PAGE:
Neutrinos Materialize and Pack a Wallop

Gino Segré

Gino Segré

Some dead stars heavier than our sun move across outer space at 450 kilometers per second. Now physicists from Penn and CERN (a European high-energy physics lab) have suggested that the dead stars, or pulsars, were kicked to that speed by the puniest of all particles known to physicists: the neutrinos.

What an unlikely candidate. Neutrinos are so puny they cannot push even our most sensitive detectors on Earth. Neutrinos simply fly through matter like ghosts fly through walls. How could they kick something they pass through like ghosts?

As ghosts, they cannot kick anything. But, the scientists suggest, if the ghostly neutrinos can materialize, even for a moment, they will be able to kick.

 

Communication is where the World Wide Web home page comes in. "When a star runs out of nuclear fuel, in a couple of seconds its gravitational force crushes all its matter into a pulsar the size of an asteroid," says Penn Physics Professor Gino Segré, who, in collaboration with Alexander Kusenko from CERN, published a paper on the theory in Physical Review Letters. "Everything is trapped inside except neutrinos, which explode freely out of the pulsar in all directions like a growing balloon.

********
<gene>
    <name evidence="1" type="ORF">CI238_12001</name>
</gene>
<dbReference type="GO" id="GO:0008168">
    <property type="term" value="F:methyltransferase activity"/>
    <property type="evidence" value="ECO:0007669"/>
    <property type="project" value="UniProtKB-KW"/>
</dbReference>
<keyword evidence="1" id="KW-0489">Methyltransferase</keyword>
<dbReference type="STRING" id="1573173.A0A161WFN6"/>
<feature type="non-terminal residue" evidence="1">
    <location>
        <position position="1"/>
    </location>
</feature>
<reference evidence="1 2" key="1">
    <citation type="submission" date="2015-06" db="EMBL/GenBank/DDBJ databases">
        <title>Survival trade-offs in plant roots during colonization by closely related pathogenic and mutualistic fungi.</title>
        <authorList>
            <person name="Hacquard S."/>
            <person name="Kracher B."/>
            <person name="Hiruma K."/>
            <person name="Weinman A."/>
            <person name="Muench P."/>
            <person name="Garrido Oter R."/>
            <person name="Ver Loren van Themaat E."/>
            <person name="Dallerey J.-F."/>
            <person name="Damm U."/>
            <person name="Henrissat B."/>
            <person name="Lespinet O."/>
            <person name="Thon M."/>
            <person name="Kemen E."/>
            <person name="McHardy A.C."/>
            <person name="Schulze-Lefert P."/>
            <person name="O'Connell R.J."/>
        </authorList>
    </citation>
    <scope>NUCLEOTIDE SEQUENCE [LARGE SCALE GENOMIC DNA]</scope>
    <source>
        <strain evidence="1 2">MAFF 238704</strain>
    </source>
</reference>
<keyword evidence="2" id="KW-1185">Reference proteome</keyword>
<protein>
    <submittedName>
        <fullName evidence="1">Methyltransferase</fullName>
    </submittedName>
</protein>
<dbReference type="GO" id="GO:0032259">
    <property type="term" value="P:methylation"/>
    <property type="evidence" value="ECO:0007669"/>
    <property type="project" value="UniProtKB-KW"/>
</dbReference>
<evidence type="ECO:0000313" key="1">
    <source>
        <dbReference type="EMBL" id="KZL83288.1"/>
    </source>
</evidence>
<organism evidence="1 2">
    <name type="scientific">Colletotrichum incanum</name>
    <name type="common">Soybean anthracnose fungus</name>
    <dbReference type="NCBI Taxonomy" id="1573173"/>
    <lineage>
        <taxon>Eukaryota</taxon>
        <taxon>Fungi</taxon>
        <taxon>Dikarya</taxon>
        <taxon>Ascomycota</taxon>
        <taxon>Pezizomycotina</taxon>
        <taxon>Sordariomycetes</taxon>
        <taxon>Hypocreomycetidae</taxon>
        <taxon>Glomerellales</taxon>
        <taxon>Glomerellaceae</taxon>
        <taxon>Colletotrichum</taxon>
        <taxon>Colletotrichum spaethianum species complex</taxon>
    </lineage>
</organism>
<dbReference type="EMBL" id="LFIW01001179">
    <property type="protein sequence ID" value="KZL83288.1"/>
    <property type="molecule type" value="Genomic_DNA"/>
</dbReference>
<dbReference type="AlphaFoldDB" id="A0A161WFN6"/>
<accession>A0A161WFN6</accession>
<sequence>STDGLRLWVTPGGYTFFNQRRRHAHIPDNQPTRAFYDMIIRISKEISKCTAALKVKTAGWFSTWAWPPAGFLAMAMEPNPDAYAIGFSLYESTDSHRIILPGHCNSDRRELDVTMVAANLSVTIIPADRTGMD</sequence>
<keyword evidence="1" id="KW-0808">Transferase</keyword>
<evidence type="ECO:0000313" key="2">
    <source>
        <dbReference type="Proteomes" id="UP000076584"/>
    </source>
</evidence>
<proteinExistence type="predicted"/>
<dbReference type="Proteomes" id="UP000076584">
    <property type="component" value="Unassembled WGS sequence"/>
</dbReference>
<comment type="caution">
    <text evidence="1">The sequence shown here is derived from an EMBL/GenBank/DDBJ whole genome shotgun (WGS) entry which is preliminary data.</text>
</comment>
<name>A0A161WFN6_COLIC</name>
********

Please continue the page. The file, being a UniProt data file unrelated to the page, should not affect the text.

"Neutrinos might not be strong, but they are many. And they are traveling under the presence of the pulsar's huge magnetic field." The field, because it has positive and negative poles, can control the direction that matter moves.

"Our idea is that such a huge magnetic field facilitates about 1 percent more neutrinos escaping in the direction of the field than in any other direction," says Segré. "This is like a balloon with an open airway hole: the balloon will recoil. If for a brief moment the neutrinos materialize before going back to their ghostly nature, then our model predicts that those 1 percent additional puny neutrinos have enough force to kick the pulsar to 450 kilometers per second."

Because models of Kusenko and Segré's explanation correctly predict the speed of pulsars, the theory may be right. Although other explanations for the speed of pulsars have been given, Kusenko and Segré's explanation is one of only two that predict the right speed.

Originally published on January 14, 1997